Objective: The aim of this study was to determine the extent of DNA damage in pediatric patients with type 1 diabetes and the influence of glycemic variability on DNA damage.

Method: The study involved 50 patients under the age of 18 with type 1 diabetes and 21 healthy control individuals. The Medtronic iProTM2 Enlite Glucose Sensor® was implanted, and continuous glucose monitoring metrics were calculated, including standard deviation, glucose management indicator, coefficient of variation, time in range, time below range, and time above range. Blood samples were also taken to assess DNA damage and HbA1c levels.

Results: The mean age of children with type 1 diabetes was 13.69±2.99 years, and the male-to-female ratio was 30:20. DNA damage was found to be similar in patients with type 1 DM and in a healthy control group. However, among children with type 1 diabetes mellitus, head length, a measure of undamaged DNA, was significantly higher in patients with good glycemic control (HbA1c≤7.5%) than in those with poor glycemic control (HbA1c>7.5%). A positive correlation was observed between DNA damage parameters and % coefficient of variation, a marker of glycemic variability.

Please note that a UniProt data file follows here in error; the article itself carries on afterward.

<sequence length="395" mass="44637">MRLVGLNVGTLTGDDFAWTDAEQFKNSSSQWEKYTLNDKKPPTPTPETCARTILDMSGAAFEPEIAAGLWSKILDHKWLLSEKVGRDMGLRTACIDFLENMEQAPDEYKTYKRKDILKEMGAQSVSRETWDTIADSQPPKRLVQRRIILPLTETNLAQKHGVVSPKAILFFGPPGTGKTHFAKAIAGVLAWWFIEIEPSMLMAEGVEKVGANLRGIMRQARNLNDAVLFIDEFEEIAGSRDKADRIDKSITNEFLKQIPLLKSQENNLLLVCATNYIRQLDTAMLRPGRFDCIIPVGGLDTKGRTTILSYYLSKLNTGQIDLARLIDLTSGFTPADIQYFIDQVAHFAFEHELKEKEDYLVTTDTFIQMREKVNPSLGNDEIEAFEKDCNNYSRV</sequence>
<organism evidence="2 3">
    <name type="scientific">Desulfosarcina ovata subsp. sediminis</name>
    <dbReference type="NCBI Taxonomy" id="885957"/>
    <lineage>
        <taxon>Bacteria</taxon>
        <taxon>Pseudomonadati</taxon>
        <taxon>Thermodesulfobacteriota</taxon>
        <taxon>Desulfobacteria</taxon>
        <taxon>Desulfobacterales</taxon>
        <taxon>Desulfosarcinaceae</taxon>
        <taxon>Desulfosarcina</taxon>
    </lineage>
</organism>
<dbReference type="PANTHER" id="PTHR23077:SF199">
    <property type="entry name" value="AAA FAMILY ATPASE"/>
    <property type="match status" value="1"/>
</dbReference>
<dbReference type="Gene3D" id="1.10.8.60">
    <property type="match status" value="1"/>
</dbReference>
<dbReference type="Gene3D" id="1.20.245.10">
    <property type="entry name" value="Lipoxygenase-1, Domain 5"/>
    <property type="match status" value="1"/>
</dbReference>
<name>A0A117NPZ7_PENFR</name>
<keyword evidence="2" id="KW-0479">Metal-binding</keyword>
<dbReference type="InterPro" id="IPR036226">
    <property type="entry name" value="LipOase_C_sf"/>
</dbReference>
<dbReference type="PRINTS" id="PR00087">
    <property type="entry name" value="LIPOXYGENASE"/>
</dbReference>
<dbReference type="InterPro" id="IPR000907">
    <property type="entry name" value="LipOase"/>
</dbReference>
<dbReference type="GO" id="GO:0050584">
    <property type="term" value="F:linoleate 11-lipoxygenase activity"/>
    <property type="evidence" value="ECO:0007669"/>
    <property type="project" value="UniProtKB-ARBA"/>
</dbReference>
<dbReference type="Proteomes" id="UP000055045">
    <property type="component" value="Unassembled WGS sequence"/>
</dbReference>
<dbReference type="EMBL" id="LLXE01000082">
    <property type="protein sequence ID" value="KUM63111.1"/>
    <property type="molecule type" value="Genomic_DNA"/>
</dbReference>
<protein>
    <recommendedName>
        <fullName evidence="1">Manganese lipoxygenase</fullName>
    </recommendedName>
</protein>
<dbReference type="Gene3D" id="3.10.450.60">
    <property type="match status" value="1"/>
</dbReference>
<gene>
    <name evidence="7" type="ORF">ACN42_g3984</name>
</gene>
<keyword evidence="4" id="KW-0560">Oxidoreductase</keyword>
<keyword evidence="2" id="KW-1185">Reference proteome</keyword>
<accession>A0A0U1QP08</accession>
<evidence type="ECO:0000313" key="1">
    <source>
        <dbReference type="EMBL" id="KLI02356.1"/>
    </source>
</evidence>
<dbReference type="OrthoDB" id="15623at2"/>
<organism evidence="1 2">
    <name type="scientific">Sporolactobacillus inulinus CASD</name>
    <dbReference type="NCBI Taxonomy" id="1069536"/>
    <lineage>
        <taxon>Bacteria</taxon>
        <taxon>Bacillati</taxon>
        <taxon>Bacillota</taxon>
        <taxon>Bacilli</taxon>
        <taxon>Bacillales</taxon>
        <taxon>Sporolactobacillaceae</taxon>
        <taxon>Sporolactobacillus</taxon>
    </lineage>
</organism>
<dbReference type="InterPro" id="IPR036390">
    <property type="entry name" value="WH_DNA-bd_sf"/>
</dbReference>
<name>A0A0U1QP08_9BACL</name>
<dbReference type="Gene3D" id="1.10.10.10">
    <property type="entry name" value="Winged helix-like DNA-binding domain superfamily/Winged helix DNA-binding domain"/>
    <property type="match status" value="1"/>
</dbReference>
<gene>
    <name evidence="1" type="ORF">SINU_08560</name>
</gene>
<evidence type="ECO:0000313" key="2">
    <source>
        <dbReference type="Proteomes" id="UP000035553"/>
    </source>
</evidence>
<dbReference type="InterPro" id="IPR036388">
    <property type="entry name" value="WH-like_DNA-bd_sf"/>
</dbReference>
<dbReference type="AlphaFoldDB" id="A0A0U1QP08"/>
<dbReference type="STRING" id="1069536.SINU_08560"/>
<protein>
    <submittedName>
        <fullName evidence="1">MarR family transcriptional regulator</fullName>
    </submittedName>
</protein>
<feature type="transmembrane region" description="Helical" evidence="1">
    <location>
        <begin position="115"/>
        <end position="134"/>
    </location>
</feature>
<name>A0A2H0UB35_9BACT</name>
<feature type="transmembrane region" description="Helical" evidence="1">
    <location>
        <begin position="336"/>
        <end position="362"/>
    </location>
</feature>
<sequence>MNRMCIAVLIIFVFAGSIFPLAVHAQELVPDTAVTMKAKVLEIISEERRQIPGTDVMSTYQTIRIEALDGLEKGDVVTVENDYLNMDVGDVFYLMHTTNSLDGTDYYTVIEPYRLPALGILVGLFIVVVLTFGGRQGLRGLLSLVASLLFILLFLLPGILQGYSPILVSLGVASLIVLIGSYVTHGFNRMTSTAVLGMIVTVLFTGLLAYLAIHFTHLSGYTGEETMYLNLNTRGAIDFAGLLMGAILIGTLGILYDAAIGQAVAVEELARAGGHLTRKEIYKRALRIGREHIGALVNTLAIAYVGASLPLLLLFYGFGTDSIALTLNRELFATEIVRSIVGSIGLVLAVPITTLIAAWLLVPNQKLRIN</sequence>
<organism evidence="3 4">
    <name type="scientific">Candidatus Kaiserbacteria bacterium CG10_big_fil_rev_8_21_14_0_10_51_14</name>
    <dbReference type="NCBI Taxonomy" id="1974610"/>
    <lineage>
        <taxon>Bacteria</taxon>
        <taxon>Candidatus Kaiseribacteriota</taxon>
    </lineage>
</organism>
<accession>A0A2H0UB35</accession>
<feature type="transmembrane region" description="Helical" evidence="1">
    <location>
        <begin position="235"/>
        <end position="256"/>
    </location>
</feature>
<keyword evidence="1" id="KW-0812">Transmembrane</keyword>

Conclusion: The correlation between the coefficient of variation and DNA damage demonstrates the critical importance of maintaining consistent glycemic management in diabetes.

Keywords: DNA damage, glycemic variability, type 1 diabetes

Copyright and license

How to cite

Gökmen G, Kılıç-Erkek Ö, Tunç-Ata M, Altıncık SA, Kılıç-Toprak E, Küçükatay V, et al. The effect of glycemic variability on DNA damage in children with type 1 diabetes mellitus. Trends in Pediatrics. 2024;5(2):25-32. https://doi.org/10.59213/TP.2024.114


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